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nasagoddard NASA’s Operation IceBridge is deep into its Arctic 2015 campaign, flying low over Greenland’s ice sheets, outlet glaciers, and Arctic sea ice. The
airborne campaign flies over the Arctic and Antarctic every year measuring changes in the ice with instruments like radar and lasers.
This flight footage was taken from the cockpit of a NASA C-130 aircraft en route to the Helheim Glacier in eastern Greenland. Helheim has shrunk considerably
in recent years.
Music courtesy Moby, @richardmelvillehall

Credit: NASA’s Goddard Space Flight Center #nasagoddard
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nasagoddard Landslides are among the most common and dramatic natural hazards, reshaping landscapes -- and anything in their path. Tracking when and where landslides occur worldwide has historically been difficult, because of the lack of a centralized database across all nations. But NASA researchers have updated the first publicly available Global Landslide Catalog, based on media reports and online databases that bring together many sources of information on landslides that have occurred since 2007. The catalog, originally released in 2010, is still the only one of its kind.
Around 6000 landslides are noted in the catalog. This wealth of data gives scientists a starting point to analyze where, how and why landslides are likely to occur. In particular, NASA researchers have begun to compare landslide occurrence with global rainfall data from the Tropical Rainfall Measuring Mission.
Credit: NASA’s Goddard Space Flight Center #nasagoddard
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nasagoddard White Dwarf May Have Shredded Passing Planet

In this Chandra image of ngc6388, researchers have found evidence that a white dwarf star may have ripped apart a planet as it came too close. When a star reaches its white dwarf stage, nearly all of the material from the star is packed inside a radius one hundredth that of the original star.

The destruction of a planet may sound like the stuff of science fiction, but a team of astronomers has found evidence that this may have happened in an ancient cluster of stars at the edge of the Milky Way galaxy.

Using several telescopes, including NASA’s Chandra X-ray Observatory, researchers have found evidence that a white dwarf star – the dense core of a star like the Sun that has run out of nuclear fuel – may have ripped apart a planet as it came too close.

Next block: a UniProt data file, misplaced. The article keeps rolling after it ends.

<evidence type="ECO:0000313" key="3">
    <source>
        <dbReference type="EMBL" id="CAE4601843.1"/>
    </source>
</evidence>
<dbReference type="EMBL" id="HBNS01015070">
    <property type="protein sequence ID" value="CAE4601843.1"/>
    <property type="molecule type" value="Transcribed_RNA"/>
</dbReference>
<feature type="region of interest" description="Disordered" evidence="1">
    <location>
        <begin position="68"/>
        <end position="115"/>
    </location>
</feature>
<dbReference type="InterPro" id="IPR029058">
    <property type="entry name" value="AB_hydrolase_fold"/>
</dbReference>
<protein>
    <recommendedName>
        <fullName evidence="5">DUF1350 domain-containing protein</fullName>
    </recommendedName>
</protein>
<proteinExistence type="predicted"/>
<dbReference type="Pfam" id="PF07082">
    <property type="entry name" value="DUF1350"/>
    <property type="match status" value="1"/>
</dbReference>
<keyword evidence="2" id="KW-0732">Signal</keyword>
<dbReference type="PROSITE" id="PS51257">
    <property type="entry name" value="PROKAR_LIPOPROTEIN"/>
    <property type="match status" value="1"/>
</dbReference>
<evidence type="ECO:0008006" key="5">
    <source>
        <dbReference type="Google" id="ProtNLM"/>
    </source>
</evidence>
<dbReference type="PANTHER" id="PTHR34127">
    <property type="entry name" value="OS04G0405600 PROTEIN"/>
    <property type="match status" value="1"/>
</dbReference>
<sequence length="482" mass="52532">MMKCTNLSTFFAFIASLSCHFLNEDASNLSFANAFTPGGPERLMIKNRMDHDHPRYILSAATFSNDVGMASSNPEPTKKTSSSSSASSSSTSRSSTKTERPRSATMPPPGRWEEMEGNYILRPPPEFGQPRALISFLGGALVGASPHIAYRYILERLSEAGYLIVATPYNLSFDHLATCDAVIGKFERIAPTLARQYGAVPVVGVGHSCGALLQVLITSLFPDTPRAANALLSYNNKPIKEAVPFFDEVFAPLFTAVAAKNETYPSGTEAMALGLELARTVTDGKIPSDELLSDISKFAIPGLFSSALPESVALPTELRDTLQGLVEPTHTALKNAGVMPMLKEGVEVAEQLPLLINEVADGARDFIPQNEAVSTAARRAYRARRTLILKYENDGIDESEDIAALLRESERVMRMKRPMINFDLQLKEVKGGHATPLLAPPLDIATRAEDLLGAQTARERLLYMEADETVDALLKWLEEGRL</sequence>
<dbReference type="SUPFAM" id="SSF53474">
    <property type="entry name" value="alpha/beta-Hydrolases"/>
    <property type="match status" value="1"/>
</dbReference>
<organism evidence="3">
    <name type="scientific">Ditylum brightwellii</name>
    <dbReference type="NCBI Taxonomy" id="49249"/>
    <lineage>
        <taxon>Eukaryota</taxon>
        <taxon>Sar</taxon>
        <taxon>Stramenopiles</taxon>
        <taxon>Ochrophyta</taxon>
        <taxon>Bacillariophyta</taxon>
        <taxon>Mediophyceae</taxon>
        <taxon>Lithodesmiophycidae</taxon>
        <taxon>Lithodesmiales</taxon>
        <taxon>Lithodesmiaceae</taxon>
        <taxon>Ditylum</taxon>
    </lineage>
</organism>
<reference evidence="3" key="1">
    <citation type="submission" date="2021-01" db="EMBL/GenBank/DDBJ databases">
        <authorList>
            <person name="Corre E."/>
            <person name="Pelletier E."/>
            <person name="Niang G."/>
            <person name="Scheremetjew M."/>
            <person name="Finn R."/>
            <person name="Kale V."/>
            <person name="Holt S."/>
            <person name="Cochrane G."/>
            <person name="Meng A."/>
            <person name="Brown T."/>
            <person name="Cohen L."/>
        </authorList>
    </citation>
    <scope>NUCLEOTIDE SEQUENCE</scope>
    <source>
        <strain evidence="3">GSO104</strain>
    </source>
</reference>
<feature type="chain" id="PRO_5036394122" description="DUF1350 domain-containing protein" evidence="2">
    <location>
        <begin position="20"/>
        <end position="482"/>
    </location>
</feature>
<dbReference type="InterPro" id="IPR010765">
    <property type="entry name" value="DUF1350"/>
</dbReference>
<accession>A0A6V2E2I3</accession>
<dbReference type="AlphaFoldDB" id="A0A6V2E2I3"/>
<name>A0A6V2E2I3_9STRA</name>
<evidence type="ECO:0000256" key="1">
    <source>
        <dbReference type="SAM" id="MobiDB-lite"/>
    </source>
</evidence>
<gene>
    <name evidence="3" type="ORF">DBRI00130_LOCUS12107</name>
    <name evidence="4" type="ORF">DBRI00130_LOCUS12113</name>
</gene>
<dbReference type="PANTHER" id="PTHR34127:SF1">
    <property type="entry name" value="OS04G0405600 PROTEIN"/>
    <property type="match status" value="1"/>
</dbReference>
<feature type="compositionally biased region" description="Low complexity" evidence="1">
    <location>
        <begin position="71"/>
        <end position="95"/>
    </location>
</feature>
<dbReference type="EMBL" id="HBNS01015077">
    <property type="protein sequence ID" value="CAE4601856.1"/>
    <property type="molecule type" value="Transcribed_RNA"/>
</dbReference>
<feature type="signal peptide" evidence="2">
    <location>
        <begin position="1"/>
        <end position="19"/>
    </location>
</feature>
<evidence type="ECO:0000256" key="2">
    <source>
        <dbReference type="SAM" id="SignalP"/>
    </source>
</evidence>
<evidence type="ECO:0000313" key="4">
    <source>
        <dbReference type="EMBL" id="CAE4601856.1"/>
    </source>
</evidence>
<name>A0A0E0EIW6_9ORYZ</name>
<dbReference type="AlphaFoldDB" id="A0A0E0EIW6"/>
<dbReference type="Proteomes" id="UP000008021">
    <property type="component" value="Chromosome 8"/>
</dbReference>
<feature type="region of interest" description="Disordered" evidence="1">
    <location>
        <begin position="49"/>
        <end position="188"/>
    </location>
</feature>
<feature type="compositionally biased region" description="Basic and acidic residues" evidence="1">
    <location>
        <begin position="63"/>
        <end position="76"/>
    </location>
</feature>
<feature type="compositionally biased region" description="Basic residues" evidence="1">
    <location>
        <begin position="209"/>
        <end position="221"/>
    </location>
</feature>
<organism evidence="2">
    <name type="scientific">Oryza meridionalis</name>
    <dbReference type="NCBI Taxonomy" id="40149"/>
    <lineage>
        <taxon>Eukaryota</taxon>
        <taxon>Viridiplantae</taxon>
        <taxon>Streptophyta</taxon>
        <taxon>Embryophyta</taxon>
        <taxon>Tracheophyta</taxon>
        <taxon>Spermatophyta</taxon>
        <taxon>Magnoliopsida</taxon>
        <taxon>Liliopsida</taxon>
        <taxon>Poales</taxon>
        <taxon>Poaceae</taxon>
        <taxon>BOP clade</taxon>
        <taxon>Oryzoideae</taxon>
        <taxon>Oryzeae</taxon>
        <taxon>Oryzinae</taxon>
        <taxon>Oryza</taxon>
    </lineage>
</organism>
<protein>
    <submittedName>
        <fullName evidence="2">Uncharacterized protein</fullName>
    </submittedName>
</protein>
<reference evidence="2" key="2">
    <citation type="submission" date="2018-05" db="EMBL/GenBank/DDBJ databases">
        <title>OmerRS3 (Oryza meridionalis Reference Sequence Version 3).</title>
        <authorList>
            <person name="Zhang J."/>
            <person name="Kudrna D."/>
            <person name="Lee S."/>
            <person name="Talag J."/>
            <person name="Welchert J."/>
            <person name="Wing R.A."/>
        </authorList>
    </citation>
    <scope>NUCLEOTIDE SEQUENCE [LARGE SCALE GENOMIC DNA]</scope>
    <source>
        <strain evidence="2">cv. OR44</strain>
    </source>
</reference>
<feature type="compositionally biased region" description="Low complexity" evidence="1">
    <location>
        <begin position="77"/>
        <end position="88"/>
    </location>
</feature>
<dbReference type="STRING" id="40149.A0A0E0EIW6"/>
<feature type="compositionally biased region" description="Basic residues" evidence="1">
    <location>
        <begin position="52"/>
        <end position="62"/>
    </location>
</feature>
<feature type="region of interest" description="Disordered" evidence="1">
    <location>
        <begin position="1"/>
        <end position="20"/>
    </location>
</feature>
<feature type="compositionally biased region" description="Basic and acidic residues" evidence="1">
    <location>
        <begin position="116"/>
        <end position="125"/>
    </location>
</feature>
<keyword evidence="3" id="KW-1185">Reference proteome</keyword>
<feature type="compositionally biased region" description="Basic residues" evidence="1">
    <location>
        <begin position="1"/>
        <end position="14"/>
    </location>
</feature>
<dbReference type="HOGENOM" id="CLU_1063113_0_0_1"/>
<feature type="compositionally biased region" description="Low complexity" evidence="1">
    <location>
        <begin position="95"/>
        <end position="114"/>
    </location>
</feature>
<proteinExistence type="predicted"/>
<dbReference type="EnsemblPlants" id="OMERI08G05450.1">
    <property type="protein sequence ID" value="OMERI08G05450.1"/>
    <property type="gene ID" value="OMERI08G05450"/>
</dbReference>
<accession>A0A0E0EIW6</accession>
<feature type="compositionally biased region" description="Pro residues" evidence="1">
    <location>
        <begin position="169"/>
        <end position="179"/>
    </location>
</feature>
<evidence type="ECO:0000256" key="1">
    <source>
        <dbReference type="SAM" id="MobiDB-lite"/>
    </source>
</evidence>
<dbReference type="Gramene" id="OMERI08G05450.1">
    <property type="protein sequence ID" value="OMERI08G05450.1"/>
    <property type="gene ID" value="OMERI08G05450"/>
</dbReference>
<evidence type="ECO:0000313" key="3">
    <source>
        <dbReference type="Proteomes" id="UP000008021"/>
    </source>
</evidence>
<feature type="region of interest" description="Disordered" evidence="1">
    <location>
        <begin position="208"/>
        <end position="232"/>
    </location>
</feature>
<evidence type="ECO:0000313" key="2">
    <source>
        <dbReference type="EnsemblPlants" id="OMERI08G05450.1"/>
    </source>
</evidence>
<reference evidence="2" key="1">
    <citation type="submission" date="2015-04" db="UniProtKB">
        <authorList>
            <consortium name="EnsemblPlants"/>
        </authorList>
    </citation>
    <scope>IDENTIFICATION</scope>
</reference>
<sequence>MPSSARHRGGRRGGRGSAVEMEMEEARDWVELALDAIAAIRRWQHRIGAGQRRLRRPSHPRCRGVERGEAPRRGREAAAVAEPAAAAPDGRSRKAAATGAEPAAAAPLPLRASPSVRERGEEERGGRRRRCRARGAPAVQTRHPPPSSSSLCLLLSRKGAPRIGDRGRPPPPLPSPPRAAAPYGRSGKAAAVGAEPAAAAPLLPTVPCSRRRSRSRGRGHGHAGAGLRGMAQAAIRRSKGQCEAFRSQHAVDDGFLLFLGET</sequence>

Image Credit: NASA
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nasagoddard Death of Giant Galaxies Spreads from the Core

The NASA/ESA Hubble Space Telescope and ESO's Very Large Telescope revealed 3 billion years after the Big Bang, "dead galaxies" like Elliptical galaxy IC 2006, still made stars on their outskirts, but no longer in their interiors.

Credit: NASA/ESA/Judy Schmidt and J. Blakeslee (Dominion Astrophysical Observatory). #nasaoddard #Hubble25
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nasagoddard On February 15, 2015 the Desert Sunlight solar project in California's Mojave Desert became operational. The 550-megawatt plant generates enough electricity to power 160,000 average homes. Covering an area of 16 km2, the 8.8 million cadmium telluride photovoltaic modules take advantage of the more than 300 days of sunshine. Desert Sunlight joins the similar-sized Topaz Solar Farm in San Luis Obispo County, CA, that became operational in June, 2014. The Desert Sunlight image (left) was acquired March 12, 2015 and is located at 33.8 degrees north, 115.4 degrees west; the Topaz image (right) was acquired September 11, 2014 and is located at 35.4 degrees north, 120.1 degrees west. Each image covers an area of 10.5 x 12 km.

With its 14 spectral bands from the visible to the thermal infrared wavelength region and its high spatial resolution of 15 to 90 meters (about 50 to 300 feet), ASTER images Earth to map and monitor the changing surface of our planet. ASTER is one of five Earth-observing instruments launched Dec. 18, 1999, on Terra. The instrument was built by Japan's Ministry of Economy, Trade and Industry. A joint U.S./Japan science team is responsible for validation and calibration of the instrument and data products.